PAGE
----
Vacuous celebrity driven consumerism and criminality repackaged as a cool lifestyle choice
In the Bling Ring, Sophia Coppela’s captivating take on a gang of real life teenage celebrity wannabes who steal from the young rich and famous in order to be like the young rich and famous, the overwhelming sense is of functioning dysfunctionality. Of a people so immured by their sense of ennui and inertia that without their daily fix of celebrity gossip and consumerism, they would ossify and die. 
Here young girls covet the trappings of Yamaoto and Manolo Blahnik, Westwood and Prada et al as if they were the nectar of the Gods, as in many ways they are. Taking Paris Hilton’s shoes and Rachel Bilson’s dresses were only part of the attraction, by wearing the clothes and jewellery these thieving cognoscenti were taking on both the trappings of their victims and becoming them at the same time. They were also, bit, by stolen bit, becoming what they coveted most, celebrities themselves, and that notoriety and that excitement , reported in breathy terms night after night on the local Beverly Hills TV channels, only made them want more.
The same sense of desperation for excitement and dissipated consumption was at the centre of Harmony Korine’s film Spring Breakers in which four bikini-clad teenage girls rob cafés in order to get enough money to party like there’s no tomorrow at the forthcoming Spring Break week. Here hedonism ceases to have any decadent higher plain or search for self, it is instead a decent into oblivion. Days and days of drug and alcohol fuelled partying, where pleasure is transformed into an end in itself, almost as if one arrives, and having arrived, must be seen to party, so that partying is the beginning and the end. There is no middle, no pause, no faking or resting, just relentless, continuous, ceaseless pleasure, until the pleasure, like those pursuing it, nolonger has meaning or purpose, it just is.
Ours is a world of fast connectivity and instant likes and dislikes, where gratification is almost a right and where vast wealth and glamour are paraded and flaunted, and are in turn coveted as proof not just of ones status but of ones existence. Into this mix has now been added celebrity, not fame for being famous, but celebrity of self, of the I, and the me. We are now living in a world of the vainglorious and shallow, where coveting the expensive trappings of celebrity gives succour to our fragile egos, and adorning ourselves in a veneer of celebrity-lite chic only masks our desperation to be someone more than us, or other than us.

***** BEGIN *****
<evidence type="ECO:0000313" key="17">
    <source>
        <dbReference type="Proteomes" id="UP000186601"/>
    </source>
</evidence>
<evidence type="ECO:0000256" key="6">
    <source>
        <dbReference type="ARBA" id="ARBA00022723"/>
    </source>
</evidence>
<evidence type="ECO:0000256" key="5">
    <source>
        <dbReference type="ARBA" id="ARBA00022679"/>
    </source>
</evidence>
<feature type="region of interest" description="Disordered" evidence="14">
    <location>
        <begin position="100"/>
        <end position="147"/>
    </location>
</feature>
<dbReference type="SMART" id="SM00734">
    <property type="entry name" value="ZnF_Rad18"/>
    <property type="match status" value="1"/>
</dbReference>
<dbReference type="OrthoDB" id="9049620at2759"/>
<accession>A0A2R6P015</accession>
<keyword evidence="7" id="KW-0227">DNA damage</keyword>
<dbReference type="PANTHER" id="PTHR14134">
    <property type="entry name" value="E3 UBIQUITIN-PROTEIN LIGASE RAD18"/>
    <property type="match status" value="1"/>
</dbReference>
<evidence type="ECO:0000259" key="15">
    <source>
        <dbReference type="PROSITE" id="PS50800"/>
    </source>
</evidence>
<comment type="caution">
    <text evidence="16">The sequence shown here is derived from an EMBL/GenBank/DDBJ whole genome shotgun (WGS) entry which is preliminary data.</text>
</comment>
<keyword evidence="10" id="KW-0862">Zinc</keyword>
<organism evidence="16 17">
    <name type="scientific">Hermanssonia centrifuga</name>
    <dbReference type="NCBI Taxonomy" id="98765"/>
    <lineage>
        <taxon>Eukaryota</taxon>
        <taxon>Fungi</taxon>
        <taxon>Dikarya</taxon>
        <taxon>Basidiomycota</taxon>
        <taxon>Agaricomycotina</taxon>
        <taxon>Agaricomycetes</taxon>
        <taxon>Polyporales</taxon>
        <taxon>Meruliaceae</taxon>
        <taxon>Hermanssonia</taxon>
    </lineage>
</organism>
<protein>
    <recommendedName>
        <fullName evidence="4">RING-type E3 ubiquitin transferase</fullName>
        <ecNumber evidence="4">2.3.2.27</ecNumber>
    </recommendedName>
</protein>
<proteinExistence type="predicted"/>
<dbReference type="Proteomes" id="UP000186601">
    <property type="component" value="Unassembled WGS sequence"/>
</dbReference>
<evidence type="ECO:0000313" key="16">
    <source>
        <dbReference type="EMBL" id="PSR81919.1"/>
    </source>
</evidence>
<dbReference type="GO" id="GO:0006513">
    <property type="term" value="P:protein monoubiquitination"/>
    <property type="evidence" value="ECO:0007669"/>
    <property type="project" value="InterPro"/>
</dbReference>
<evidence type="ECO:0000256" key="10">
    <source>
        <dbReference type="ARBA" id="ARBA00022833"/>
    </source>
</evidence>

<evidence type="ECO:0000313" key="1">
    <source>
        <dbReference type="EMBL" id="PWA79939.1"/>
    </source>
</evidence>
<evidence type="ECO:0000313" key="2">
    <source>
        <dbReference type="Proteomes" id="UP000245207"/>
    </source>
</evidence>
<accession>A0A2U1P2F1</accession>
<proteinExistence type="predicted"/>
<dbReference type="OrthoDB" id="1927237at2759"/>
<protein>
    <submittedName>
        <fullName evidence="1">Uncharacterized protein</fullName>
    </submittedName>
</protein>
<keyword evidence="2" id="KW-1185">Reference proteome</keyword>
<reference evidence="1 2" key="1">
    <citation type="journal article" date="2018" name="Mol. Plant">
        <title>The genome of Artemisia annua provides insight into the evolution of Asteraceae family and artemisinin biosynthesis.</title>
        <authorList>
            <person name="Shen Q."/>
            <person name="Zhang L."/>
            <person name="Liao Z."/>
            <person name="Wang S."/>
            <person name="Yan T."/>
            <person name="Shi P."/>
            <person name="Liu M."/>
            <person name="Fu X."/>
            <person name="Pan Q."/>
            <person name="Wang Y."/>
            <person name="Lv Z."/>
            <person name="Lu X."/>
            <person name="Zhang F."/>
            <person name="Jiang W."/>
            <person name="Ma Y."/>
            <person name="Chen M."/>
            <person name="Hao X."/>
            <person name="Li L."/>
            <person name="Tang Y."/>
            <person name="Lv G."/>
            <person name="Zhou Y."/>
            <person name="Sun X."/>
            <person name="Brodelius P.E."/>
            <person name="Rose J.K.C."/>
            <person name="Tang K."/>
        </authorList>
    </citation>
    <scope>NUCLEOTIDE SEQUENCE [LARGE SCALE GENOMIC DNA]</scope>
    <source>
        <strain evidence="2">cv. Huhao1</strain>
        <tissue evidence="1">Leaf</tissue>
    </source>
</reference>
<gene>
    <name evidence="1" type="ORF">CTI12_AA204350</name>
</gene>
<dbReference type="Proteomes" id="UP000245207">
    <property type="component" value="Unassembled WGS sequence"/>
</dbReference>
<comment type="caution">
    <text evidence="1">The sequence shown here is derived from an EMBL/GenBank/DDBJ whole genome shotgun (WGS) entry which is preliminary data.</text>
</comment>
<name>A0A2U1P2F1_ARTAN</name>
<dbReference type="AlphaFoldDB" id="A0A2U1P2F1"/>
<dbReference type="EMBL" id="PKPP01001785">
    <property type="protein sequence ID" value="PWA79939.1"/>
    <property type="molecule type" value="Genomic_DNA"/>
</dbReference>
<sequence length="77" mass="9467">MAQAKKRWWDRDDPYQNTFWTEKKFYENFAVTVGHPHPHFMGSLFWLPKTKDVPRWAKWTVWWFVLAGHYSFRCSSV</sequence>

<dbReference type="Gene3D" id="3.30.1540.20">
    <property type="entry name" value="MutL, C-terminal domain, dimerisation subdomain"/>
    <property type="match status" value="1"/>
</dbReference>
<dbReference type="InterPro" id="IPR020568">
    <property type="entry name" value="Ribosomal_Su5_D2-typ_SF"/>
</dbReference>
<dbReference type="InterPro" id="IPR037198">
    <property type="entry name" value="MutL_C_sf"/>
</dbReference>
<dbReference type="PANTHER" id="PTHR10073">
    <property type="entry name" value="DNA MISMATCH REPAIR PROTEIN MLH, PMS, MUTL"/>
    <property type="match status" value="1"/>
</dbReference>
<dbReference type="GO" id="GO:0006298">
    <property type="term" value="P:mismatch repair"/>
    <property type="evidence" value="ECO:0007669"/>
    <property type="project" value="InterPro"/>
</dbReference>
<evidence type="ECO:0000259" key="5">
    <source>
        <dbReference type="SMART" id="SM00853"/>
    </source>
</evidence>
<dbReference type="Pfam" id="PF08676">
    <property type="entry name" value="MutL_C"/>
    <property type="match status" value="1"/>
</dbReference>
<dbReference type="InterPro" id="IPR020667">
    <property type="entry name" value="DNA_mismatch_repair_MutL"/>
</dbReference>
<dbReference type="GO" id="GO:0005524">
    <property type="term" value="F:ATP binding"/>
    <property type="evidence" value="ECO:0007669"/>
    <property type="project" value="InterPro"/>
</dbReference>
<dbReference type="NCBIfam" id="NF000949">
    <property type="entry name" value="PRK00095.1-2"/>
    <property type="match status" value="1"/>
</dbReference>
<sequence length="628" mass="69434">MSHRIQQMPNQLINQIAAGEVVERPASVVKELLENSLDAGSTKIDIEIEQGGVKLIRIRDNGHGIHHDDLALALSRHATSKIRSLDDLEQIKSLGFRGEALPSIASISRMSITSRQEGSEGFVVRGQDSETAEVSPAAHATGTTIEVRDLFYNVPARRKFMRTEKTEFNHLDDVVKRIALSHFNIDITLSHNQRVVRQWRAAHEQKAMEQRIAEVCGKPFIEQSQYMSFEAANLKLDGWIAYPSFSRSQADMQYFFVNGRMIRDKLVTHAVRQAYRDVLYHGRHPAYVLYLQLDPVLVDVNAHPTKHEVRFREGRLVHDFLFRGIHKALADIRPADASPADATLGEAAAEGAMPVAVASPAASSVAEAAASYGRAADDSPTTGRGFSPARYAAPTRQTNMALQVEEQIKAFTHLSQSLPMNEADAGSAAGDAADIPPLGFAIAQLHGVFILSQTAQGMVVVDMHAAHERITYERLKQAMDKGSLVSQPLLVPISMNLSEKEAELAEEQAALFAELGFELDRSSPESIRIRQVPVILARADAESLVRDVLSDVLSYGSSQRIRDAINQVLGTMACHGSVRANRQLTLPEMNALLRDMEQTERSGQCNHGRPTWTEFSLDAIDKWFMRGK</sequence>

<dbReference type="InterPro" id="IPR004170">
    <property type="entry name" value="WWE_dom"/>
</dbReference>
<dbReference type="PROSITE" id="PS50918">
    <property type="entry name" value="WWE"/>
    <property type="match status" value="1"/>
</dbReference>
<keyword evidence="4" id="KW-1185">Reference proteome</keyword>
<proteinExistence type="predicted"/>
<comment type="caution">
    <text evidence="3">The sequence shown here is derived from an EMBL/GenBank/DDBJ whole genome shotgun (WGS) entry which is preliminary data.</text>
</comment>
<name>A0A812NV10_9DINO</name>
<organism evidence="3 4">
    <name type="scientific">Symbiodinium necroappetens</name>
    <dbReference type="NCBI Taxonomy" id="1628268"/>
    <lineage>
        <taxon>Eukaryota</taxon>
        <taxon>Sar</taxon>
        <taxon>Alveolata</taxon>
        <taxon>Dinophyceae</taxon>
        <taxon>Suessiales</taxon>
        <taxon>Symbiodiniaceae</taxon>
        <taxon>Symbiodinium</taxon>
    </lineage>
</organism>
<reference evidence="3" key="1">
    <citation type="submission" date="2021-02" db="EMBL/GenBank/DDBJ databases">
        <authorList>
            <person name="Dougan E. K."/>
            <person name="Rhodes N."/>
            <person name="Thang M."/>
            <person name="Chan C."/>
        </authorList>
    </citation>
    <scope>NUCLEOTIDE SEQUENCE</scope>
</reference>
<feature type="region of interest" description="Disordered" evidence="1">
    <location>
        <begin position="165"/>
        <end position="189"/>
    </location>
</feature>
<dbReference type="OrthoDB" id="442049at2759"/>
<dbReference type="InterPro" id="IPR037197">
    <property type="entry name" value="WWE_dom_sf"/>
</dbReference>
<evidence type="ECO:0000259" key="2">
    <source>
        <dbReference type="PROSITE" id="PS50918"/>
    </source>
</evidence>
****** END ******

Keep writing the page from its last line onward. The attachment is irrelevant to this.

Social media is ME media, where Instagram selfies and Facebook fantasies of our exciting lives aspire to the celebritisation of the Self and the elevation of the nonentity into an entity. Here our online ME is the new ME, the exciting ME, the it’s all about ME, me. Here we can be anything and everything. Yet most of all we want to be them, the celebrity on the front of The Sun or Closer, falling out taxis, being cheated on, or six months gone, with pictures that make us gawp. This is what we want and what the teenagers who stole from Lindsay Lohan  and Orlando Bloom want, we want what they have because no amount of fantasising on Instagram and Facebook or posing in a selfie can hide the fact that they have and we haven’t. 
The alternative to the want is oblivion, to turn I want into I wasted. The heroines of Spring Breakers, drink and tease and in a drunken haze one nearly naked girl (Rachel Korine) writhes on a floor covered in the detritus of the party, singing and giggling over and over again, “you’re never gonna get this pussy” while a gang of lusting, leering boys look on. You can look but you can’t have.
Soon the girls hook up with a clichéd gangsta, all dreadlocks, tattoos, guns and slurred catchphrases and the girls are donning Pussy Riot style masks and making their gangsta boyfriend suck their guns before they start shooting rival niggas like real badass motherfuckers. Cute, drugged-up and celebrated the girls drive off towards the distant neon lights of the big city. Celebrity, money, and happiness awaits.
So the aspiring celebrity, self obsessed, consumer driven wannabe has three choices, the I, myself, me route of delusional Instagram selfies, Twittering and Facebook postings; stealing the trappings of celebrity; or total oblivion. 
The alternative is to walk away…

© Nigel WIngrove 2013